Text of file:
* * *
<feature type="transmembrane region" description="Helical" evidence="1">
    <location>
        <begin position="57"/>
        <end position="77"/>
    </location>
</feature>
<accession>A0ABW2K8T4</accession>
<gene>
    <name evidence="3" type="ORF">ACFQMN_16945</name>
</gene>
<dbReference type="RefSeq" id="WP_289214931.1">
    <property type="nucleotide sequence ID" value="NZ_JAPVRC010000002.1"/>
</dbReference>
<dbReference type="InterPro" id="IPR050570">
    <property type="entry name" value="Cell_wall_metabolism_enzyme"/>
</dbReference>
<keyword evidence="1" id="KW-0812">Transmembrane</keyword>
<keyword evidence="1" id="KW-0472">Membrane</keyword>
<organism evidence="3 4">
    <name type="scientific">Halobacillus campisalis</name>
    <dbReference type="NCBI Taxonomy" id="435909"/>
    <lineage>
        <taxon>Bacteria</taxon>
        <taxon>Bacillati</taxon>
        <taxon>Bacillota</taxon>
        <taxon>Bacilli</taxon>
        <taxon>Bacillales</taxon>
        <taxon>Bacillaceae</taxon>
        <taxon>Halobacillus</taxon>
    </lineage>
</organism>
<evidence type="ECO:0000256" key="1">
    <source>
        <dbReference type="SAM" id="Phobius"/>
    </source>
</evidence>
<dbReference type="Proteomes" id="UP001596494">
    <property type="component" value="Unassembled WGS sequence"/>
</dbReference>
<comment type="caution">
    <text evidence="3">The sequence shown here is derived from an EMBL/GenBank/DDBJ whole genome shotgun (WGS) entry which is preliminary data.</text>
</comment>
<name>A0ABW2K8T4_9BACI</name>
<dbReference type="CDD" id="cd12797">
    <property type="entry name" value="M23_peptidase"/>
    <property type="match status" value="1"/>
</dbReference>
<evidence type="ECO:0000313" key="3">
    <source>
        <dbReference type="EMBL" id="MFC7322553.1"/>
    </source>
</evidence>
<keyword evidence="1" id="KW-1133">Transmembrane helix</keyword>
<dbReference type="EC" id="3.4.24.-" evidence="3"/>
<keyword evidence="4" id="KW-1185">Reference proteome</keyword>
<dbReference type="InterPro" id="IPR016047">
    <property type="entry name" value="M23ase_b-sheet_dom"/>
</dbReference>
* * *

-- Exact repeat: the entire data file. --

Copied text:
<feature type="transmembrane region" description="Helical" evidence="1">
    <location>
        <begin position="57"/>
        <end position="77"/>
    </location>
</feature>
<accession>A0ABW2K8T4</accession>
<gene>
    <name evidence="3" type="ORF">ACFQMN_16945</name>
</gene>
<dbReference type="RefSeq" id="WP_289214931.1">
    <property type="nucleotide sequence ID" value="NZ_JAPVRC010000002.1"/>
</dbReference>
<dbReference type="InterPro" id="IPR050570">
    <property type="entry name" value="Cell_wall_metabolism_enzyme"/>
</dbReference>
<keyword evidence="1" id="KW-0812">Transmembrane</keyword>
<keyword evidence="1" id="KW-0472">Membrane</keyword>
<organism evidence="3 4">
    <name type="scientific">Halobacillus campisalis</name>
    <dbReference type="NCBI Taxonomy" id="435909"/>
    <lineage>
        <taxon>Bacteria</taxon>
        <taxon>Bacillati</taxon>
        <taxon>Bacillota</taxon>
        <taxon>Bacilli</taxon>
        <taxon>Bacillales</taxon>
        <taxon>Bacillaceae</taxon>
        <taxon>Halobacillus</taxon>
    </lineage>
</organism>
<evidence type="ECO:0000256" key="1">
    <source>
        <dbReference type="SAM" id="Phobius"/>
    </source>
</evidence>
<dbReference type="Proteomes" id="UP001596494">
    <property type="component" value="Unassembled WGS sequence"/>
</dbReference>
<comment type="caution">
    <text evidence="3">The sequence shown here is derived from an EMBL/GenBank/DDBJ whole genome shotgun (WGS) entry which is preliminary data.</text>
</comment>
<name>A0ABW2K8T4_9BACI</name>
<dbReference type="CDD" id="cd12797">
    <property type="entry name" value="M23_peptidase"/>
    <property type="match status" value="1"/>
</dbReference>
<evidence type="ECO:0000313" key="3">
    <source>
        <dbReference type="EMBL" id="MFC7322553.1"/>
    </source>
</evidence>
<keyword evidence="1" id="KW-1133">Transmembrane helix</keyword>
<dbReference type="EC" id="3.4.24.-" evidence="3"/>
<keyword evidence="4" id="KW-1185">Reference proteome</keyword>
<dbReference type="InterPro" id="IPR016047">
    <property type="entry name" value="M23ase_b-sheet_dom"/>
</dbReference>